Thursday, August 5, 2010

Green turtle (chelonia mydas)

Did you know, that out of the seven species of sea turtle found worldwide, five can be found right here in Sri Lanka? The green turtle is one of them and is the most widespread of the turtle species. As one of the largest sea turtles these monsters often grow up to 1.5m in length and weigh up to 200kg – that about the same weight as 3.5 adults!

A female green turtle will journey back to the same beach every 2-5 years to lay her eggs, often thousands of kilometres. She can lay up to 9 clutches each containing around 100-150 eggs. Using her back flippers to dig a deep hole in the sand, she buries them for protection. After 45 – 70 days the babies hatch and make a dash for the sea. Many don’t make it, getting eaten by birds and crabs on the way, or becoming disorientated by bright lights from nearby beach bars. Unlike other turtles, all adults are herbivores, feeding mostly on marine grasses and algae. Their young however are omnivores – meaning they eat both plants and other sea life, including jellyfish and molluscs.

Green turtles are an endangered species. They are relentlessly hunted for their meat and eggs and often die when caught up in fishing nets. The destruction and pollution of their habitats and nest sites also reduces their numbers.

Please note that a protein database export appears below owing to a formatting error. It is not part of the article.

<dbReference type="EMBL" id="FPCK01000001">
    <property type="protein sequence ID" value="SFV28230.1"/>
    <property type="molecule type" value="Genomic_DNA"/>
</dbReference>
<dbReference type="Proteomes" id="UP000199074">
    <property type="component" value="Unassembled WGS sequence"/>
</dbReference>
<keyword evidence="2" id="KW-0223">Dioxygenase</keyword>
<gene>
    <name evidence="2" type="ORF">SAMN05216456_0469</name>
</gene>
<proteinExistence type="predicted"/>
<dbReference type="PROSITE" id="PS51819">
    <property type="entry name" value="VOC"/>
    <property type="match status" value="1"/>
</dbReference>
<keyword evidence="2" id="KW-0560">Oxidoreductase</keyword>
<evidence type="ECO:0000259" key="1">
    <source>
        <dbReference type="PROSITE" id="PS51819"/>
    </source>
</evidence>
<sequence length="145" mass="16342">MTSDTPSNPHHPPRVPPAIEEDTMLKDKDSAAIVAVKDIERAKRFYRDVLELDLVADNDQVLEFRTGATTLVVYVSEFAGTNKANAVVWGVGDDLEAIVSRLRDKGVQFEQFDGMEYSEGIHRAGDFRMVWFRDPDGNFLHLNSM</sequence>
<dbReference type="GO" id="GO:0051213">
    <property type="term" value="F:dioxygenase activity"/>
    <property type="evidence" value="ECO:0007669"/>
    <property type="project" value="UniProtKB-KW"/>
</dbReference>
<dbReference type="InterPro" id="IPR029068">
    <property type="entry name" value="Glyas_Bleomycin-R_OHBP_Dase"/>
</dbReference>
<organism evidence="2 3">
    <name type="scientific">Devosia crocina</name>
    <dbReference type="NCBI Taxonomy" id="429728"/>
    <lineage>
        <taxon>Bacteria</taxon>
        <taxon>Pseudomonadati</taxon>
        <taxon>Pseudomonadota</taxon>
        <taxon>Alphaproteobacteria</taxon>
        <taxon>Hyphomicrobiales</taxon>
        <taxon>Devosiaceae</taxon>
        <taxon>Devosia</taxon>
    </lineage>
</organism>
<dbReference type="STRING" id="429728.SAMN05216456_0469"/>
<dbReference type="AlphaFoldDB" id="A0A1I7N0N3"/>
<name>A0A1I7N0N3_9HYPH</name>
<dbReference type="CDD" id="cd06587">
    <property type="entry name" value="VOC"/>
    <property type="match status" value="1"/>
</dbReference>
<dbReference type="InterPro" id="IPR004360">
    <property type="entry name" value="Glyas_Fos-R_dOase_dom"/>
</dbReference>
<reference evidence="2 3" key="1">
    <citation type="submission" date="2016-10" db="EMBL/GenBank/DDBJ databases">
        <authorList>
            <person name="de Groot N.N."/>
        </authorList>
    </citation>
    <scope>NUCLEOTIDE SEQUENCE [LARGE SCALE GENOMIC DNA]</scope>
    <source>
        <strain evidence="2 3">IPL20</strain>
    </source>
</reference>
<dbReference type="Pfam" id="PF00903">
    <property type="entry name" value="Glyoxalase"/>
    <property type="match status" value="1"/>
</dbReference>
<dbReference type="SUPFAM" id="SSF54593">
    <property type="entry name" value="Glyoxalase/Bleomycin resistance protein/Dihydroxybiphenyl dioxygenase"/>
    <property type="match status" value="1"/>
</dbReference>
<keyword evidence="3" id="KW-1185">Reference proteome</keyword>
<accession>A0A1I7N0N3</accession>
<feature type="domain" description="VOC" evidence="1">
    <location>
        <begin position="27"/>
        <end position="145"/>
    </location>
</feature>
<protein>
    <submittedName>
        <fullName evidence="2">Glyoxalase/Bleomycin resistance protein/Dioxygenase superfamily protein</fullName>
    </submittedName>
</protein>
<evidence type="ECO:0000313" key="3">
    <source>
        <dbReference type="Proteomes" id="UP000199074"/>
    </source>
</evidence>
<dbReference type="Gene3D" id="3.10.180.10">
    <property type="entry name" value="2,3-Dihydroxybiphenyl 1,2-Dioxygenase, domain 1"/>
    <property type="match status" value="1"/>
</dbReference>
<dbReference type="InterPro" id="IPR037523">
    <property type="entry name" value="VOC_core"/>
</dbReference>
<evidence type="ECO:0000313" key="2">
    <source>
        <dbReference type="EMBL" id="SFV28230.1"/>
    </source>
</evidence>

Did you know?

• Nest temperature determines whether the young are male or female; studies show lower temperatures tend to produce males and higher temperatures produce females!

• Streamlined shells and powerful flippers make these turtles fantastic swimmers able to swim at speeds of up to 30mph.

• Green turtles can cry! Glands behind the eyes produce big salty tears to help get rid of excess salt in the turtle’s body.

» Find out how else you can help to protect Sri Lanka's endangered species

Illustration by Asia Hewapathirana

1 comment:

  1. I liked your post.
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